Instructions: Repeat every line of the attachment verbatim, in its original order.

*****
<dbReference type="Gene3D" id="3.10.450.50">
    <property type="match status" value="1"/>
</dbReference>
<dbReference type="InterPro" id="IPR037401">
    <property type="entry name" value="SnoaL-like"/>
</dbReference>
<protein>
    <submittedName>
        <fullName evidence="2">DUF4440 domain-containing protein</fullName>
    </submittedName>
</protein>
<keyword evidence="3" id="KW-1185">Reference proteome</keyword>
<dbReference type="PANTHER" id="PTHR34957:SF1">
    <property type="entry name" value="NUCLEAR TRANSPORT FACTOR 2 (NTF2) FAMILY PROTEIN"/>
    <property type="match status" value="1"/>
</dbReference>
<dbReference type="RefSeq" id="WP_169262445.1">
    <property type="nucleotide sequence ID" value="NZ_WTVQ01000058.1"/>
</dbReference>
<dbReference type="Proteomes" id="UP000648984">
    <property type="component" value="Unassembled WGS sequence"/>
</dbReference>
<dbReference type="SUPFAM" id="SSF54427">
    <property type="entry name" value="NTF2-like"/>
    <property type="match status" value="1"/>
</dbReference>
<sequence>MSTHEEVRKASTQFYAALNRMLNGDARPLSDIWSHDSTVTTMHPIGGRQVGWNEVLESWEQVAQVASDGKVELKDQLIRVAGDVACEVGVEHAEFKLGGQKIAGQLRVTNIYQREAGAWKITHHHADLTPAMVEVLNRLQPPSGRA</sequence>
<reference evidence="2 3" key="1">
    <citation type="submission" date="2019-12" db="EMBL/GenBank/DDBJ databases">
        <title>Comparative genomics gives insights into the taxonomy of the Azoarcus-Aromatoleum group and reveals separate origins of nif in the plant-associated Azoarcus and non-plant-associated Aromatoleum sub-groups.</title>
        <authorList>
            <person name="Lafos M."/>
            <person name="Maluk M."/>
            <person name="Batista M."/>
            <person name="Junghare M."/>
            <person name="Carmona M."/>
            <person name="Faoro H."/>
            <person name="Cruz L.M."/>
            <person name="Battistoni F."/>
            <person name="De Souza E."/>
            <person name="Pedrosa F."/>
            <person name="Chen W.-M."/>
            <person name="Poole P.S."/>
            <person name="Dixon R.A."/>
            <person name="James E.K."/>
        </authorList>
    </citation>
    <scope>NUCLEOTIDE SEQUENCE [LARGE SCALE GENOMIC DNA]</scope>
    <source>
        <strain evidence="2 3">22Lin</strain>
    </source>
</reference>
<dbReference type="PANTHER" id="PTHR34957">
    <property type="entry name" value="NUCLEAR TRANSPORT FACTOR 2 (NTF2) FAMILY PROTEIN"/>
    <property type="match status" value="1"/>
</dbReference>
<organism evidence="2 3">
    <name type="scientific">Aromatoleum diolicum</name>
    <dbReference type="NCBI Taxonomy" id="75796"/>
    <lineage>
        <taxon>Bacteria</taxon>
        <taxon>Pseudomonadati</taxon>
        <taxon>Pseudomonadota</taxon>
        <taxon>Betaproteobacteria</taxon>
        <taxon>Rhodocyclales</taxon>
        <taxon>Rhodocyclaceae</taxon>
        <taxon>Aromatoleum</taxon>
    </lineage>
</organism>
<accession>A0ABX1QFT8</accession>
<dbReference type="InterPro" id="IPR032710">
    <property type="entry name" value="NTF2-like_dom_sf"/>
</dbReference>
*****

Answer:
<dbReference type="Gene3D" id="3.10.450.50">
    <property type="match status" value="1"/>
</dbReference>
<dbReference type="InterPro" id="IPR037401">
    <property type="entry name" value="SnoaL-like"/>
</dbReference>
<protein>
    <submittedName>
        <fullName evidence="2">DUF4440 domain-containing protein</fullName>
    </submittedName>
</protein>
<keyword evidence="3" id="KW-1185">Reference proteome</keyword>
<dbReference type="PANTHER" id="PTHR34957:SF1">
    <property type="entry name" value="NUCLEAR TRANSPORT FACTOR 2 (NTF2) FAMILY PROTEIN"/>
    <property type="match status" value="1"/>
</dbReference>
<dbReference type="RefSeq" id="WP_169262445.1">
    <property type="nucleotide sequence ID" value="NZ_WTVQ01000058.1"/>
</dbReference>
<dbReference type="Proteomes" id="UP000648984">
    <property type="component" value="Unassembled WGS sequence"/>
</dbReference>
<dbReference type="SUPFAM" id="SSF54427">
    <property type="entry name" value="NTF2-like"/>
    <property type="match status" value="1"/>
</dbReference>
<sequence>MSTHEEVRKASTQFYAALNRMLNGDARPLSDIWSHDSTVTTMHPIGGRQVGWNEVLESWEQVAQVASDGKVELKDQLIRVAGDVACEVGVEHAEFKLGGQKIAGQLRVTNIYQREAGAWKITHHHADLTPAMVEVLNRLQPPSGRA</sequence>
<reference evidence="2 3" key="1">
    <citation type="submission" date="2019-12" db="EMBL/GenBank/DDBJ databases">
        <title>Comparative genomics gives insights into the taxonomy of the Azoarcus-Aromatoleum group and reveals separate origins of nif in the plant-associated Azoarcus and non-plant-associated Aromatoleum sub-groups.</title>
        <authorList>
            <person name="Lafos M."/>
            <person name="Maluk M."/>
            <person name="Batista M."/>
            <person name="Junghare M."/>
            <person name="Carmona M."/>
            <person name="Faoro H."/>
            <person name="Cruz L.M."/>
            <person name="Battistoni F."/>
            <person name="De Souza E."/>
            <person name="Pedrosa F."/>
            <person name="Chen W.-M."/>
            <person name="Poole P.S."/>
            <person name="Dixon R.A."/>
            <person name="James E.K."/>
        </authorList>
    </citation>
    <scope>NUCLEOTIDE SEQUENCE [LARGE SCALE GENOMIC DNA]</scope>
    <source>
        <strain evidence="2 3">22Lin</strain>
    </source>
</reference>
<dbReference type="PANTHER" id="PTHR34957">
    <property type="entry name" value="NUCLEAR TRANSPORT FACTOR 2 (NTF2) FAMILY PROTEIN"/>
    <property type="match status" value="1"/>
</dbReference>
<organism evidence="2 3">
    <name type="scientific">Aromatoleum diolicum</name>
    <dbReference type="NCBI Taxonomy" id="75796"/>
    <lineage>
        <taxon>Bacteria</taxon>
        <taxon>Pseudomonadati</taxon>
        <taxon>Pseudomonadota</taxon>
        <taxon>Betaproteobacteria</taxon>
        <taxon>Rhodocyclales</taxon>
        <taxon>Rhodocyclaceae</taxon>
        <taxon>Aromatoleum</taxon>
    </lineage>
</organism>
<accession>A0ABX1QFT8</accession>
<dbReference type="InterPro" id="IPR032710">
    <property type="entry name" value="NTF2-like_dom_sf"/>
</dbReference>